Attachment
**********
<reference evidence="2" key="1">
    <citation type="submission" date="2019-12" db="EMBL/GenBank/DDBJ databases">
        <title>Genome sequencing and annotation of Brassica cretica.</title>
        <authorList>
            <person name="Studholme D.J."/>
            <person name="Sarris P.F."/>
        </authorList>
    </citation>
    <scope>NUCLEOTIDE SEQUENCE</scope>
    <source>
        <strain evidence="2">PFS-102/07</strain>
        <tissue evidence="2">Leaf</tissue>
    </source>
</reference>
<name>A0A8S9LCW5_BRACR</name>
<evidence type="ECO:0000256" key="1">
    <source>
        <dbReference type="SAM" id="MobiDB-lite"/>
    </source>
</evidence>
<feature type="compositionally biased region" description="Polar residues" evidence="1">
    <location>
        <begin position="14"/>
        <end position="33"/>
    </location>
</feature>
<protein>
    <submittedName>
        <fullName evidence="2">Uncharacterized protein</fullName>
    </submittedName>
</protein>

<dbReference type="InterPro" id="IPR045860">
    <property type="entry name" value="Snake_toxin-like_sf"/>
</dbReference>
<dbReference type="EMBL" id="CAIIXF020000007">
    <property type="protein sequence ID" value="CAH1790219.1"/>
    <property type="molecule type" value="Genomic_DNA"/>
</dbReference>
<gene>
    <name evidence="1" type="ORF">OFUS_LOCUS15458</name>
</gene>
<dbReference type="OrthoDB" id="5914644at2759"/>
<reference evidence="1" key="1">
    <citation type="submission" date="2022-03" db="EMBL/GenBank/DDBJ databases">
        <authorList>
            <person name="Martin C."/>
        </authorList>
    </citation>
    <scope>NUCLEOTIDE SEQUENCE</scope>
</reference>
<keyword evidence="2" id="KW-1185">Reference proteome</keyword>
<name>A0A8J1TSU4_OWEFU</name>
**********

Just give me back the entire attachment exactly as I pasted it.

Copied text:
<reference evidence="2" key="1">
    <citation type="submission" date="2019-12" db="EMBL/GenBank/DDBJ databases">
        <title>Genome sequencing and annotation of Brassica cretica.</title>
        <authorList>
            <person name="Studholme D.J."/>
            <person name="Sarris P.F."/>
        </authorList>
    </citation>
    <scope>NUCLEOTIDE SEQUENCE</scope>
    <source>
        <strain evidence="2">PFS-102/07</strain>
        <tissue evidence="2">Leaf</tissue>
    </source>
</reference>
<name>A0A8S9LCW5_BRACR</name>
<evidence type="ECO:0000256" key="1">
    <source>
        <dbReference type="SAM" id="MobiDB-lite"/>
    </source>
</evidence>
<feature type="compositionally biased region" description="Polar residues" evidence="1">
    <location>
        <begin position="14"/>
        <end position="33"/>
    </location>
</feature>
<protein>
    <submittedName>
        <fullName evidence="2">Uncharacterized protein</fullName>
    </submittedName>
</protein>

<dbReference type="InterPro" id="IPR045860">
    <property type="entry name" value="Snake_toxin-like_sf"/>
</dbReference>
<dbReference type="EMBL" id="CAIIXF020000007">
    <property type="protein sequence ID" value="CAH1790219.1"/>
    <property type="molecule type" value="Genomic_DNA"/>
</dbReference>
<gene>
    <name evidence="1" type="ORF">OFUS_LOCUS15458</name>
</gene>
<dbReference type="OrthoDB" id="5914644at2759"/>
<reference evidence="1" key="1">
    <citation type="submission" date="2022-03" db="EMBL/GenBank/DDBJ databases">
        <authorList>
            <person name="Martin C."/>
        </authorList>
    </citation>
    <scope>NUCLEOTIDE SEQUENCE</scope>
</reference>
<keyword evidence="2" id="KW-1185">Reference proteome</keyword>
<name>A0A8J1TSU4_OWEFU</name>